220 E. Cota St.
Santa Barbara, CA 93101


Bee, KJ and JJ working their way through Murph.

Are we not taking Paleo far enough?!  Check out this article in Outside Magazine (you should recognize a lot of the names in it) on a movement that is not only incorporating the Paleo Diet, but Paleo Exercise.  Here’s a quote from the ARTICLE.

”These days, low-carb, high-protein diets are embraced by everyone from professional athletes to suburban moms. While the paleo approach is considerably more holistic than, say, the now disparaged Atkins diet, not everyone is buying it. The influential nutritionist Marion Nestle, for example, has questioned the wisdom of completely eliminating grains and dairy from our table. “It’s never a good idea to restrict food groups unless you have to,” Nestle says. “These foods have been eaten by humans for a long time with much pleasure as well as nutritional value.” Others, like Katharine Milton, a respected anthropologist at UC–Berkeley, argue that paleos’ fundamental presumption—that we have been unable to adapt to relatively new types of foods since the advent of agriculture and animal husbandry—is flawed. Humans, Milton argues, have always, even in Paleolithic times, adjusted to their changing environment, nutritional and otherwise, quite well.

Despite the lack of consensus, by the time I get to caveman camp, premodern diets and exercise are a small but growing phenomenon. NFL veteran John Welbourn preaches the paleo diet to his former teammates on the New England Patriots. Endurance gurus like Joe Friel, who, along with Cordain, co-authored The Paleo Diet for Athletes, urge triathletes to try it. Similarly, books like Christopher McDougal’s Born to Run, about Mexico’s Tarahumara tribe, are inspiring people to run barefoot or nearly barefoot, helping jack sales of Vibram FiveFingers by a factor of five in just the past year. Countless Web sites, books, and blogs have sprung up too, along with a handful of local paleo clubs across the country whose members gather to do things like learn archery and make grass-fed-beef jerky.”

Thoughts on the article?  Please post to comments.

Today’s Workout:
Box Squats 5-5-5-5
Followed by:
1,000 M Row
50 M Overhead Walking Lunge (65#/45#)
25 Burpees

  1. Paleo Diet, Cavemen Exercise, Barefoot Running…

    Although many of them are beneficial in some way or other (and I adhere to at least one of them) I think that a lot of these “trends” tend to be found only in countries that can “afford” them. In most Third World countries, the idea of a “Paleo Diet” would be laughed at because, hey, that’s what they eat everyday. Someone starving in Indonesia would look at you like a freak for “not eating grains”. Just like your tribesman/woman would find the idea of a Caveman Exercise program idiotic…”Hey Buddy, I actually have to climb over boulders to get my sheep, so…whatever.”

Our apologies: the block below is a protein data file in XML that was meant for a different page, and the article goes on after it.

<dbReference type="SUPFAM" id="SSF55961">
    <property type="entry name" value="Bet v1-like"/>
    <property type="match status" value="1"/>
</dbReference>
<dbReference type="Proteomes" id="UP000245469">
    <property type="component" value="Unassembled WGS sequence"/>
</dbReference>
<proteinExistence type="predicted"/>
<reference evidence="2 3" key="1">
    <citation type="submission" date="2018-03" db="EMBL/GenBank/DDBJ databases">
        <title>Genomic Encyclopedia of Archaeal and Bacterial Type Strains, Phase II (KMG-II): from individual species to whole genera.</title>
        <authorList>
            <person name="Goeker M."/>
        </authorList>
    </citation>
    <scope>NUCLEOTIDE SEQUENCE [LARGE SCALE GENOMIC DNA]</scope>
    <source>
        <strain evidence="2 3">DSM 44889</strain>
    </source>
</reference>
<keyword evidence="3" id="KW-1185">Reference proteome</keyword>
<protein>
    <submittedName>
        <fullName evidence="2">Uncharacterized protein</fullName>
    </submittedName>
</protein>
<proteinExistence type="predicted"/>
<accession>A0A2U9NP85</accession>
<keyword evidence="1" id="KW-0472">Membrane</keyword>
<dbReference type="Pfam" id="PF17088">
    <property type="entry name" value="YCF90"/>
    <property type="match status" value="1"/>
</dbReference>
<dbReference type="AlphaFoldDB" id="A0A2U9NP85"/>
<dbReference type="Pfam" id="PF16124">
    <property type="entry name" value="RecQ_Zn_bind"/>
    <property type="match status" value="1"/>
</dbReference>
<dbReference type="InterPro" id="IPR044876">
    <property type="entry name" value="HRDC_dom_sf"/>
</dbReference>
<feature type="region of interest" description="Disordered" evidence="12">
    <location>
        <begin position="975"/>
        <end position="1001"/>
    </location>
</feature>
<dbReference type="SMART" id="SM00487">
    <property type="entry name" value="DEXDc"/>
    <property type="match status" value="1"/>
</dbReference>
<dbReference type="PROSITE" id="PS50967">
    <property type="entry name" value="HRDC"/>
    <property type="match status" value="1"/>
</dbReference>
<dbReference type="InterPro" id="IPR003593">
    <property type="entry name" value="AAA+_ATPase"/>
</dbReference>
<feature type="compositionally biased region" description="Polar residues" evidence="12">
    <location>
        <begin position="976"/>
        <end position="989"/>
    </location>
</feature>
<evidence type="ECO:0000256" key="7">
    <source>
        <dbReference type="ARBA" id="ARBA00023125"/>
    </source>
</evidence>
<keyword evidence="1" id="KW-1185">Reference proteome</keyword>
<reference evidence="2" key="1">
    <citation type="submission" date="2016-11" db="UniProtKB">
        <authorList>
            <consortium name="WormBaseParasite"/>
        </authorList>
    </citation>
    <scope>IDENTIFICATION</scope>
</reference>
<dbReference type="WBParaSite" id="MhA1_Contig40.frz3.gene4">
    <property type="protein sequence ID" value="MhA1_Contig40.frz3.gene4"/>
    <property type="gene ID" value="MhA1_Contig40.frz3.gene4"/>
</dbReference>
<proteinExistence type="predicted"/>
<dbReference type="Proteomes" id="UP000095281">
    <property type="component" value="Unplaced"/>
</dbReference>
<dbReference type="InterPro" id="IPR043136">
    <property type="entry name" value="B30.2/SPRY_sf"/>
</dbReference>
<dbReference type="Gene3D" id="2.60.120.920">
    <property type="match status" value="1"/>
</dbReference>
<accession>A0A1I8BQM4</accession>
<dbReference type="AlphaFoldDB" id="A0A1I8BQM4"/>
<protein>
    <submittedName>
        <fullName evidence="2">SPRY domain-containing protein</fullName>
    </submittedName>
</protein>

We tend to forget that we have the benefit of potable water, supermarkets, cable tv and a myriad of other things that make us not only fat, lazy, and complacent, but allow us to actually pick and choose what we “want” to eat, the “style” in which we live, and “how” we exercise.

    Maybe we should take the time to truly appreciate the fact that we have choices instead of vigorously debating the choices?

  2. Excellent point Migs. On a similiar note, we are extremely fortunate in the fact that we have the means to even debate optimal nutrition and performance. For most in this country, we are fighting the battle of over indulgence, misinformation, and sedentary lifestyle. In the grand scheme of things, that is utterly ridiculous.

    I found myself in a recent discussion debating optimal nutrition. After a period of thought and reflection, I realized that the conversation was pointless. The large majority of people in this country are so far from optimal nutrition that the discussion becomes almost purely academic. I believe we should be celebrating daily positive changes and hope for the day in which that kind of debate is relevant to the masses.

  3. In terms of a practical workout plan, I don’t think I will be jumping on tables at a park 4-5 days a week. But I think this could be a great suppliment to things we already do in crossfit.

    I crossfit so that I will perform better in the real world, not in a gym. What better way to test these skills and build up new ones than to practice them in the real world?

    It would be fun to do some group workouts outside – at the beach or in a park – and incorporate some of the principles here.

  4. Bow Wow- we are absolutely going to do more applicable outdoor workouts. We’re just waiting for the weather to get consistently nice and we’ll start our Beach WOD’s again. We also have a few ideas brewing for a CF beach throwdown amongst affiliates.

  5. Such a neat article and looking forward to outdoor fun.
    This also reminds me to take advantage to play more often with the nephews and nieces because they live for this stuff and to, in general, get outside more.
    Favorite lines include:
    “We’re less stressed when we see green, like leaves and grass.”
    “listening to more reggae encourages rhythm and flow.”

    P.S. Amen, Migs.

  6. Suggested Paleo workout: http://www.youtube.com/watch?v=piWCBOsJr-w

    “Release the tiger!” (at 5:40)

  7. Finally got around to reading the article. That camp sounds like so g**d*** much fun!

    The Claw

  8. Malzone…put me down for any Beach Throw Down WODlishiousness that involves SWIMMING!!!

  9. Excellent article!!!The books that give you a great knowledge on how to build muscle, get lean, and stay healthy, there’s always more you can learn when it comes to health and fitness.http://www.skinnydeliciouslife.com/free-epigenetic-diet-ebook

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